Address by Shri Meenesh Shah, Chairman, NDDB during Workshop on Application of Genomics in Animal Breeding and Health - 23 January 2023

Workshop on “Application of Genomics in Animal Breeding and Health”

23 January 2023 – Pune

Address by Guest of Honour – Shri Meenesh Shah, Chairman, NDDB

 Shri Rajesh Kumar Singh, Secretary, DAHD, GoI

Dr. Dr. Abhijit Mitra, Animal Husbandry Commissioner, DAHD, GoI

Dr Ashish Lele, Director, National Chemical Laboratory (NCL)

Dr. P K Rout, ADG, ICAR

Dr B.P. Mishra, Director, National Bureau of Animal Genetic Resources (NBAGR)

Shri B.K. Kakade, President BAIF

Distinguished participants, invited guests, dairy farmers, ladies and gentlemen


It is a matter of great pleasure for me to be a part of this gathering of distinguished personalities and speaking on this very technical subject.

All of us know that India is the largest milk producer of the world and dairying is an important source of income and means of employment for a large number of people in rural India.

If we look at the figures of Milk Production in India, during the last 6-7 years, CAGR for Milk Production remained at 6.4%. Value of milk output is Rs. 7 lakh crore (USD 108.8 billion) which is higher than the combined value of paddy, wheat and sugarcane, (NAS, 2019) - making it the single largest agricultural commodity. Obviously, dairying is a growth story and it can further propel the growth of rural India, if suitable interventions are planned and Genomic Selections is one of the interventions to accelerate the productivity of bovines.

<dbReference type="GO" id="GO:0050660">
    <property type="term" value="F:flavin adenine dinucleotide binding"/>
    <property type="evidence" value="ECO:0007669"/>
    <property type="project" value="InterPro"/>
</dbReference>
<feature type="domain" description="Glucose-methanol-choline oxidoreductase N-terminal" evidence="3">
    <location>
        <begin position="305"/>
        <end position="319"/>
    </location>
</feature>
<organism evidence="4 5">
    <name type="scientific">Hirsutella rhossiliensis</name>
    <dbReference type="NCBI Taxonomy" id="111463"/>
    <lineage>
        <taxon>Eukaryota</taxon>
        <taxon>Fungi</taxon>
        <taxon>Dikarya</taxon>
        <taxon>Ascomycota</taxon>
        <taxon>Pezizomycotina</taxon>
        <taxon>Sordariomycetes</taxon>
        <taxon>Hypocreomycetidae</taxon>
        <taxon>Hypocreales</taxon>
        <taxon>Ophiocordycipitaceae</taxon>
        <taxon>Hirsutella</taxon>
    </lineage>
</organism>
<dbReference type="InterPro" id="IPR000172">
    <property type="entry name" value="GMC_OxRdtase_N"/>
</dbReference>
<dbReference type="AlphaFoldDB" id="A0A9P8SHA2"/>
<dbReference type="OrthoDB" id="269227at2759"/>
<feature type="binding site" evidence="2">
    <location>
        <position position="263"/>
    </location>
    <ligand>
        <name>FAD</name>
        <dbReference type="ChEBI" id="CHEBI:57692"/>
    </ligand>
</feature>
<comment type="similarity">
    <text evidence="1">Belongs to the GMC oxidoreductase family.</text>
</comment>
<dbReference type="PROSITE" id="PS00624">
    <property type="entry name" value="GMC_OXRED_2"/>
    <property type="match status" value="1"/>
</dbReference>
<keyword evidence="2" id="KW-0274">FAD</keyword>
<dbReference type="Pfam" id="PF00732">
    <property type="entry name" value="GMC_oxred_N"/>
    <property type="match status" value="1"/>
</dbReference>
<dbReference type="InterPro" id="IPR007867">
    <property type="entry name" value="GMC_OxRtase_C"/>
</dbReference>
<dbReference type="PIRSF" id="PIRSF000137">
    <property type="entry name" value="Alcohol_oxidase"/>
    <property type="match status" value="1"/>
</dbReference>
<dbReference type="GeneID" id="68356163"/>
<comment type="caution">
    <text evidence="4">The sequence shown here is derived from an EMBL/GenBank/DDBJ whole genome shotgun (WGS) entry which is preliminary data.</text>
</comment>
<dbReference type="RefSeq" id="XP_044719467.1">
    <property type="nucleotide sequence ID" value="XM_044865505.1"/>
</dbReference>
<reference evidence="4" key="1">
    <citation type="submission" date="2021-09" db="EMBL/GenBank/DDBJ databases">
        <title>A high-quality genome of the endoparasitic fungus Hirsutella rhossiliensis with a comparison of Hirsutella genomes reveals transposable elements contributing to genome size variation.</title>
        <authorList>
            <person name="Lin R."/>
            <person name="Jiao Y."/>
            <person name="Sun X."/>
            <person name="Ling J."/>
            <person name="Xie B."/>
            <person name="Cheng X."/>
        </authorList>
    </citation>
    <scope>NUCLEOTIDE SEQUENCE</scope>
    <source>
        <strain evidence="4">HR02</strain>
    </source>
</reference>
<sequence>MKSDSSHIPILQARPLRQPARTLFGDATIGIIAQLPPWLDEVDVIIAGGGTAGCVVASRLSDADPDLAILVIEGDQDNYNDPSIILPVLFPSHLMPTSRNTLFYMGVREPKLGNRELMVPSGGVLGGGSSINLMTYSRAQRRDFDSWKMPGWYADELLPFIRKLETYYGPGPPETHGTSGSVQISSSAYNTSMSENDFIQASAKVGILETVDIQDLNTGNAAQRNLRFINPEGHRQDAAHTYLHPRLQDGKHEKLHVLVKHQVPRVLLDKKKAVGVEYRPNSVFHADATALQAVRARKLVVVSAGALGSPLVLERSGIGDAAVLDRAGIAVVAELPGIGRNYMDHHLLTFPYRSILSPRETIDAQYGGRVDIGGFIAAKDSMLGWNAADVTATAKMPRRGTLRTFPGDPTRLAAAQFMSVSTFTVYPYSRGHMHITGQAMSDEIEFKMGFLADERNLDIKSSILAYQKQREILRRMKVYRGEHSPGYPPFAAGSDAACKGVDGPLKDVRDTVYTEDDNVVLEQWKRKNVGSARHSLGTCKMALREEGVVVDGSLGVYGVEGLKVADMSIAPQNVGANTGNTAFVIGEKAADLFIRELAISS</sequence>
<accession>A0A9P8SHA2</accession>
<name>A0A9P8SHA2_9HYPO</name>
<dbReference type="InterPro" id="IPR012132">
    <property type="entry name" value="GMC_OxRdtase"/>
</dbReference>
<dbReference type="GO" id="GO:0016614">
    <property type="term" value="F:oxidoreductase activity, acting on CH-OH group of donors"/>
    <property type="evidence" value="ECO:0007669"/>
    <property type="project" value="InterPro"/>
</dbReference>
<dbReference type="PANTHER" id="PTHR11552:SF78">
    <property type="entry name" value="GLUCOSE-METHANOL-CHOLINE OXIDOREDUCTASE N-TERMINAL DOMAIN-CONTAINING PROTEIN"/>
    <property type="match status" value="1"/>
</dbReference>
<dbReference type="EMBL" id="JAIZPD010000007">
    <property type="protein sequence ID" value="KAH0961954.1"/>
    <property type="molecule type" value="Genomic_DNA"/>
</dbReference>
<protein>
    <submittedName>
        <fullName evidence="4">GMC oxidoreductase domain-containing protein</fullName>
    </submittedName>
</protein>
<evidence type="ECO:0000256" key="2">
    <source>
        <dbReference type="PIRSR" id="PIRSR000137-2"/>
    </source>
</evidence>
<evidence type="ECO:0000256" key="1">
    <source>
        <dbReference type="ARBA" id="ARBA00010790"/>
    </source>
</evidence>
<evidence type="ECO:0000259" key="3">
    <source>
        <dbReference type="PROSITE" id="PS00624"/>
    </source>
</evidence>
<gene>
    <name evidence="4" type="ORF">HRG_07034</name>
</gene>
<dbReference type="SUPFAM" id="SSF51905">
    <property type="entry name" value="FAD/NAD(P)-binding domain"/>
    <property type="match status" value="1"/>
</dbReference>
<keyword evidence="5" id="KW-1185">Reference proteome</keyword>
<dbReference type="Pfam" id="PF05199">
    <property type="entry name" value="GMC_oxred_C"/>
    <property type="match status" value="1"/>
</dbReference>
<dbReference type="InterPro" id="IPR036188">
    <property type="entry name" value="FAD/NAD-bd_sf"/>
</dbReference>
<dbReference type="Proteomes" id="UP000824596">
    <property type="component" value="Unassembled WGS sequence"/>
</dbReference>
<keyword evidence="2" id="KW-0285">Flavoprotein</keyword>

Importance of Genomic Selection in India: We know that Artificial Insemination is the most preferred and cheapest tool for genetic progress in bovines. In India, ARTs like OPU-IVF and use of Sex Sorted semen are also being popularised by DAHD, GoI under Rashtriya Gokul Mission scheme. Scientific selection of breeding bulls, bull mothers and embryo donors remain the most critical components of genetic progress. In the past, this part was neglected as selection of bulls was based on its Dam’s or Bull Dam’s un-corrected milk yield. The embryo donors were selected based on their uncorrected milk yield. This provided very low accuracy of selection of bulls and donors. This was mainly due to lack of large scale performance recording infrastructure.

NDDB initiated scientific breeding programs since couple of decades and recently, we have initiated Genomic Selection programme to facilitate early selection of breeding bulls for semen stations across the country.

Use of Genomic Selection in India at present: Under NDP I, NDDB together with Implementing Agencies, established relatively larger recording infrastructure and initiated performance recording in major breeds in their breeding tracts. SoPs for recording various traits like Milk yield, milk components and Type traits were standardized across the projects to maintain uniformity. INAPH platform was used to record all traits with unique 12 digit tag ID.

Building on efforts, samples from the recorded animals were collected for starting Genomic Selection. Customized genotyping chips were developed to genotype Indian cattle and buffalo populations. NDDB has also developed a high quality global reference genome i.e NDDB_SH_1 for buffalo genomic selection and other genomic applications. Large numbers of recorded animals were genotyped and finally from the year 2019, Genomic Selection in Crossbred cattle was initiated. Presently, bulls of 5 breeds (Murrah, Mehsana, Gir, HFCB and JCB) are genomically evaluated. Altogether more than 35000 animals have been genotyped to create reference population for these breeds.